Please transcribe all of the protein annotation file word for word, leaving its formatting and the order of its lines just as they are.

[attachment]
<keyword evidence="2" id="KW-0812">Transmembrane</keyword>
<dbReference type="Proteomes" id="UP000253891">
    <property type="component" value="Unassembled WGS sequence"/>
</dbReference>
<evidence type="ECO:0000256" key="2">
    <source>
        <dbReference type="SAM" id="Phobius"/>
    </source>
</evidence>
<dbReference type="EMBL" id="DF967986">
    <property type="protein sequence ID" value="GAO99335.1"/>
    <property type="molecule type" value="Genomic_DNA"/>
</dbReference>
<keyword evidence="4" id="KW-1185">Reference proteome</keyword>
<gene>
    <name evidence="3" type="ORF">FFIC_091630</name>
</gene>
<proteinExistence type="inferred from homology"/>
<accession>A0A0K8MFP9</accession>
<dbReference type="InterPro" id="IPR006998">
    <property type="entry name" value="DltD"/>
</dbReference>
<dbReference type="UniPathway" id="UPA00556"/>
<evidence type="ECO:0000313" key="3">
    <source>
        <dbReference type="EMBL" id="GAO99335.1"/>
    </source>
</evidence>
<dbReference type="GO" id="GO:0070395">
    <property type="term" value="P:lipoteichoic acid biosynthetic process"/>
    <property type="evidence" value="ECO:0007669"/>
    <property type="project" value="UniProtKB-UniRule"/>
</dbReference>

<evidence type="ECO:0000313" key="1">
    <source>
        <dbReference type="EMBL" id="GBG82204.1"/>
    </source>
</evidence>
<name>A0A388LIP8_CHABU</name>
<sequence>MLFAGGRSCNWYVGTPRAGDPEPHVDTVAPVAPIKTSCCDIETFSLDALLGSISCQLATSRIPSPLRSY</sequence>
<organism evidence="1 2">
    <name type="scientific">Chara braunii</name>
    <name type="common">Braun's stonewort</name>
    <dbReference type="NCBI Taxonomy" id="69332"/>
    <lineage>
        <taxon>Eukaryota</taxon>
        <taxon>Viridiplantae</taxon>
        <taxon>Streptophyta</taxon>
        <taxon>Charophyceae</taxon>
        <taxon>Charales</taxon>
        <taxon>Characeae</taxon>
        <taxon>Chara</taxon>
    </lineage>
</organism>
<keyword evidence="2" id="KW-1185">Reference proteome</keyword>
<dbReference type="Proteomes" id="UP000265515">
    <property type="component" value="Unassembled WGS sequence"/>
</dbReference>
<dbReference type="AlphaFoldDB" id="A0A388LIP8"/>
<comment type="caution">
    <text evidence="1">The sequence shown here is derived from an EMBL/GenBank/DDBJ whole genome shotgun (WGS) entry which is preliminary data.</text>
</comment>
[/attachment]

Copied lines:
<keyword evidence="2" id="KW-0812">Transmembrane</keyword>
<dbReference type="Proteomes" id="UP000253891">
    <property type="component" value="Unassembled WGS sequence"/>
</dbReference>
<evidence type="ECO:0000256" key="2">
    <source>
        <dbReference type="SAM" id="Phobius"/>
    </source>
</evidence>
<dbReference type="EMBL" id="DF967986">
    <property type="protein sequence ID" value="GAO99335.1"/>
    <property type="molecule type" value="Genomic_DNA"/>
</dbReference>
<keyword evidence="4" id="KW-1185">Reference proteome</keyword>
<gene>
    <name evidence="3" type="ORF">FFIC_091630</name>
</gene>
<proteinExistence type="inferred from homology"/>
<accession>A0A0K8MFP9</accession>
<dbReference type="InterPro" id="IPR006998">
    <property type="entry name" value="DltD"/>
</dbReference>
<dbReference type="UniPathway" id="UPA00556"/>
<evidence type="ECO:0000313" key="3">
    <source>
        <dbReference type="EMBL" id="GAO99335.1"/>
    </source>
</evidence>
<dbReference type="GO" id="GO:0070395">
    <property type="term" value="P:lipoteichoic acid biosynthetic process"/>
    <property type="evidence" value="ECO:0007669"/>
    <property type="project" value="UniProtKB-UniRule"/>
</dbReference>

<evidence type="ECO:0000313" key="1">
    <source>
        <dbReference type="EMBL" id="GBG82204.1"/>
    </source>
</evidence>
<name>A0A388LIP8_CHABU</name>
<sequence>MLFAGGRSCNWYVGTPRAGDPEPHVDTVAPVAPIKTSCCDIETFSLDALLGSISCQLATSRIPSPLRSY</sequence>
<organism evidence="1 2">
    <name type="scientific">Chara braunii</name>
    <name type="common">Braun's stonewort</name>
    <dbReference type="NCBI Taxonomy" id="69332"/>
    <lineage>
        <taxon>Eukaryota</taxon>
        <taxon>Viridiplantae</taxon>
        <taxon>Streptophyta</taxon>
        <taxon>Charophyceae</taxon>
        <taxon>Charales</taxon>
        <taxon>Characeae</taxon>
        <taxon>Chara</taxon>
    </lineage>
</organism>
<keyword evidence="2" id="KW-1185">Reference proteome</keyword>
<dbReference type="Proteomes" id="UP000265515">
    <property type="component" value="Unassembled WGS sequence"/>
</dbReference>
<dbReference type="AlphaFoldDB" id="A0A388LIP8"/>
<comment type="caution">
    <text evidence="1">The sequence shown here is derived from an EMBL/GenBank/DDBJ whole genome shotgun (WGS) entry which is preliminary data.</text>
</comment>